Radiation therapy for acute myeloid leukaemia (AML)
Also known as radiotherapy, radiation therapy uses targeted radiation to kill cancer cells or damage them so they cannot grow, multiply or spread. The radiation is usually in the form of x-ray beams.
Radiation therapy is not often used for AML. However, it may be recommended for AML that has spread, or is likely to spread, to the brain and spine. It is also sometimes given to the whole body (total body irradiation) before a stem cell transplant.
For more on this, see Radiation therapy.
Video: What is radiation therapy?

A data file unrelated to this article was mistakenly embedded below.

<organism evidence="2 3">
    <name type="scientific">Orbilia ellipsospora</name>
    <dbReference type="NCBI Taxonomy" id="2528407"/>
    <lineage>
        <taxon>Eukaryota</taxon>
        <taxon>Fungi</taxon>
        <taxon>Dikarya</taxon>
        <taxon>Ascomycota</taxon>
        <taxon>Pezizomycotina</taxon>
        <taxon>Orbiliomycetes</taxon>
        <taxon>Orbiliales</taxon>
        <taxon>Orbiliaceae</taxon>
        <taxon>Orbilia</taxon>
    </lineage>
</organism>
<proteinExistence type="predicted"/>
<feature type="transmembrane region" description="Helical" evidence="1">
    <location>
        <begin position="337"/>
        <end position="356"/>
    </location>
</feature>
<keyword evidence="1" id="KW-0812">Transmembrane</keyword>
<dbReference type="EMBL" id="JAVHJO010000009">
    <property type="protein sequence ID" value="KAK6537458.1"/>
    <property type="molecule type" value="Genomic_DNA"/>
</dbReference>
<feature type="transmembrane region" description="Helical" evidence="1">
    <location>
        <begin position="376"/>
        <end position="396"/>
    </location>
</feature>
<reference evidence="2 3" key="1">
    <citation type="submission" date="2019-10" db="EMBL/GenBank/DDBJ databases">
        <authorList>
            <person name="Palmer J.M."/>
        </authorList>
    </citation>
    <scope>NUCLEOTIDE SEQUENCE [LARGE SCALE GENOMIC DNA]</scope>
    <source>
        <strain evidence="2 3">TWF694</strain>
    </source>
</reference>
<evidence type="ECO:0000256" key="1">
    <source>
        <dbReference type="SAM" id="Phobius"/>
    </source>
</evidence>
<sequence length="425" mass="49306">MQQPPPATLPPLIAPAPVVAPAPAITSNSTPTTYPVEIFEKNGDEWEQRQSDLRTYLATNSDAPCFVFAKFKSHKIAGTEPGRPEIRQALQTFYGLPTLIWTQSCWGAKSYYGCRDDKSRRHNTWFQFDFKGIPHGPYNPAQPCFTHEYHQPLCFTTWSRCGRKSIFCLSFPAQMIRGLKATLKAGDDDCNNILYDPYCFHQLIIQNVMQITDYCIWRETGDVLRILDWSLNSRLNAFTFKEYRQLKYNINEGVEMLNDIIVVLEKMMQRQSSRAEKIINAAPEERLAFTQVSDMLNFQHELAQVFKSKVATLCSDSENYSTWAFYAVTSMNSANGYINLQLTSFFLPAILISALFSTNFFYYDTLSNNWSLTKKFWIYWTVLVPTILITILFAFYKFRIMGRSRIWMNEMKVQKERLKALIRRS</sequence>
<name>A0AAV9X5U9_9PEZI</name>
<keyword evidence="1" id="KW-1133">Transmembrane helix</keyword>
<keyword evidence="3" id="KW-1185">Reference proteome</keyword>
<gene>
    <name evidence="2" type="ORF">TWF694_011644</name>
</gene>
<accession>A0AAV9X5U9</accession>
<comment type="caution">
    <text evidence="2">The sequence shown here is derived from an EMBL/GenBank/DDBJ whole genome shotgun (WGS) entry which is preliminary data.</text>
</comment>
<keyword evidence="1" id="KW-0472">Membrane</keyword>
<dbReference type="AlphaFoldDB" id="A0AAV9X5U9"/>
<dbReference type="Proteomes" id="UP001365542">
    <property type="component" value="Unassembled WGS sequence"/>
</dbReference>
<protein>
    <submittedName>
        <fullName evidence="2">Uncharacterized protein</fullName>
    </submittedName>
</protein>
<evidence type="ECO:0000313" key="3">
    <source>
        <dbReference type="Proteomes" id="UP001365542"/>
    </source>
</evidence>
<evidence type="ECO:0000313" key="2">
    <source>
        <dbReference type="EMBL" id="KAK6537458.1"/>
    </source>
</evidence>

Dr Anoop Enjeti, Senior Staff Specialist Haematologist, Calvary Mater Newcastle, and Conjoint Senior Lecturer, The University of Newcastle; Ray Araullo, Deputy Head, Social Work Department, Royal North Shore Hospital; Shehaan Fernando, Consumer; Narelle Greentree, Clinical Nurse Specialist, Hunter Haematology Unit, Calvary Mater Newcastle; Yvonne King, 13 11 20 Consultant, Cancer Council NSW; Karen Maddock, Haematology Clinical Nurse Consultant, Westmead Hospital; Melanie Sexton, Consumer; Dr Jonathan Sillar, Haematology Registrar, Calvary Mater Newcastle, and Conjoint Fellow, The University of Newcastle.
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